A new smartphone app launching this week claims it can help you be smarter about managing your credit card debt. Here’s what you should know about it.
How it works
After scanning a picture of all your plastic, Tally performs a credit check. If you’re approved, the service helps you pay off your high-interest cards using a new line of credit with a lower rate. Simply pay Tally once a month and they say they’ll take care of the rest. (You can still log into your issuers’ site to check rewards, for instance.)
Tally — founded by Jason Brown and Jasper Platz, with capital backing from Shasta Ventures and Cowboy Ventures — offers credit lines to customers with at least a 660 FICO credit score. However, you’ll need one a lot higher to receive its best annual percentage rate, which is 7.9%. (Currently, the highest rate is 19.9%.)
“A Tally line of credit operates just like a credit limit on a card,” Brown, who serves as Tally’s CEO, said. You can use whatever card you want, and “it always does mathematically what’s best for you” using a complex algorithm. “It takes out all the hassle and anxiety of managing credit cards.”
Weighing the pros & cons
Regardless of how many cards you store on Tally, the service requires one monthly payment to cover all of the minimum payments on your cards, plus new charges and any lingering Tally debt. You can pay as much on top of that as you want, which will go toward your highest debt, and there are no balance-transfer, annual, prepayment, late or insufficient funds fees, Brown said.
Tally stresses in its user agreement that customers are responsible for syncing their credit cards to the app correctly and updating any account information as necessary. Brown said if a card issuer was breached, Tally would still make your card payments, but it is the user’s responsibility to remember to pay Tally. The service says on its website that it takes “steps to ensure that your information is treated securely and in accordance with [its privacy] policy”, which you can read in full online.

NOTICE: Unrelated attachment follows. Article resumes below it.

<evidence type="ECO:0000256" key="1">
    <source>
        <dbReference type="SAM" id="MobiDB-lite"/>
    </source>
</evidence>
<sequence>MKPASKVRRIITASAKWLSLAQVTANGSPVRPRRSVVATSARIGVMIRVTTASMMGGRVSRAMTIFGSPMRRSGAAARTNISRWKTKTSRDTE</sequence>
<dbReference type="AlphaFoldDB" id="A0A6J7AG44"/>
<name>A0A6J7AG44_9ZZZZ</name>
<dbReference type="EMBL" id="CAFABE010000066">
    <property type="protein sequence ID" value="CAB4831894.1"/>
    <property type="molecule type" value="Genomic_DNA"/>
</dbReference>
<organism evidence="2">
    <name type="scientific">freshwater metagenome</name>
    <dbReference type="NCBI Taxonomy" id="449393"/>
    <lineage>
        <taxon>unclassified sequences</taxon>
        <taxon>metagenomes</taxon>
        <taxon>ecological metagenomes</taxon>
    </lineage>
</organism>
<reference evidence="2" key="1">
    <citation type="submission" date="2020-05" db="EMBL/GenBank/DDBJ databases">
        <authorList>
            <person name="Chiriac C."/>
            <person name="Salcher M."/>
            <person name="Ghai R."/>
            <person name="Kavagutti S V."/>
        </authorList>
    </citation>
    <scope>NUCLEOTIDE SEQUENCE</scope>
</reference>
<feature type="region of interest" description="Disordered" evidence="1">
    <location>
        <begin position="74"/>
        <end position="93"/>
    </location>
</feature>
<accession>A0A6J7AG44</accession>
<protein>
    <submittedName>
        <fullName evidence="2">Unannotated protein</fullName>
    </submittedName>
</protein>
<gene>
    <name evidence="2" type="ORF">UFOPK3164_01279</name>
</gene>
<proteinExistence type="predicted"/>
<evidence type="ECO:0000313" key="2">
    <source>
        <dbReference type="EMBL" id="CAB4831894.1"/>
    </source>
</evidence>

Tally will also suspend payments and withdraw a line of credit after two months of missed or returned payments, Brown said. It will send emails, phone calls and push notifications, but not everyone might pay attention.
Keep in mind, too, there are personal loans that can offer lower interest rates and plenty of credit cards out there with 0% balance transfers that you may be able to qualify for, depending on your credit score. This is one reason Tally may not appeal to everyone, particularly those who don’t like banking online.
Read more: 7 ways to cut your monthly bills
Paying down credit card debt
It’s important to read the terms and conditions associated with any financing you are considering (whether new or old school) in order to determine if a particular credit line is right for you.
Read more: 6 ways to start paying credit card debt
Whether or not you decide to try Tally, it’s important to keep your credit card debt low and make sure to pay your card bills on time. You don’t want to put it off — doing so could hamper your credit score and cost you serious cash down the line. Also, aim to keep track of how your habits are impacting your credit score. You can do so by viewing your free scores, updated monthly, on Credit.com.
More from Credit.com:
- The Best Secured Credit Cards in America
- Citi Double Cash Card Review: Cash Back for Paying Your Bill
- Discover it Review: Solid Rewards, Service & No Annual Fee
This article originally appeared on Credit.com.